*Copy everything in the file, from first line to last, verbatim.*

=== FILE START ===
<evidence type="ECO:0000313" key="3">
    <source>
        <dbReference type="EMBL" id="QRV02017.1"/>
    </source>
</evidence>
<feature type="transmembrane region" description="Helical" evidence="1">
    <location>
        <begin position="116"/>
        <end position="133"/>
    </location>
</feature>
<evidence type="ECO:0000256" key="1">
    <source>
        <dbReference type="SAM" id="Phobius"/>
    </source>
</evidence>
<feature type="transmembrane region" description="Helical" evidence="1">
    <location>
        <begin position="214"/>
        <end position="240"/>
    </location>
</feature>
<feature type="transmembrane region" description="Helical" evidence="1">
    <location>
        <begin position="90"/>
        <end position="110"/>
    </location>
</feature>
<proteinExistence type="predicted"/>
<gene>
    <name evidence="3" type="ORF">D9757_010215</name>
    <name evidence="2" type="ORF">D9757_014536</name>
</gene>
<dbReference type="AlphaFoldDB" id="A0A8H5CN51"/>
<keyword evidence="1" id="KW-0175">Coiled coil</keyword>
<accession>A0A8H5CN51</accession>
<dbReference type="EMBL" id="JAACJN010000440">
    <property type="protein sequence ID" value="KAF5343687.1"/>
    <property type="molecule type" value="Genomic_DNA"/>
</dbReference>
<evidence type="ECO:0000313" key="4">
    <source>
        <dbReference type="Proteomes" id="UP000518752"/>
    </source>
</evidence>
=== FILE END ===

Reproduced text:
<evidence type="ECO:0000313" key="3">
    <source>
        <dbReference type="EMBL" id="QRV02017.1"/>
    </source>
</evidence>
<feature type="transmembrane region" description="Helical" evidence="1">
    <location>
        <begin position="116"/>
        <end position="133"/>
    </location>
</feature>
<evidence type="ECO:0000256" key="1">
    <source>
        <dbReference type="SAM" id="Phobius"/>
    </source>
</evidence>
<feature type="transmembrane region" description="Helical" evidence="1">
    <location>
        <begin position="214"/>
        <end position="240"/>
    </location>
</feature>
<feature type="transmembrane region" description="Helical" evidence="1">
    <location>
        <begin position="90"/>
        <end position="110"/>
    </location>
</feature>
<proteinExistence type="predicted"/>
<gene>
    <name evidence="3" type="ORF">D9757_010215</name>
    <name evidence="2" type="ORF">D9757_014536</name>
</gene>
<dbReference type="AlphaFoldDB" id="A0A8H5CN51"/>
<keyword evidence="1" id="KW-0175">Coiled coil</keyword>
<accession>A0A8H5CN51</accession>
<dbReference type="EMBL" id="JAACJN010000440">
    <property type="protein sequence ID" value="KAF5343687.1"/>
    <property type="molecule type" value="Genomic_DNA"/>
</dbReference>
<evidence type="ECO:0000313" key="4">
    <source>
        <dbReference type="Proteomes" id="UP000518752"/>
    </source>
</evidence>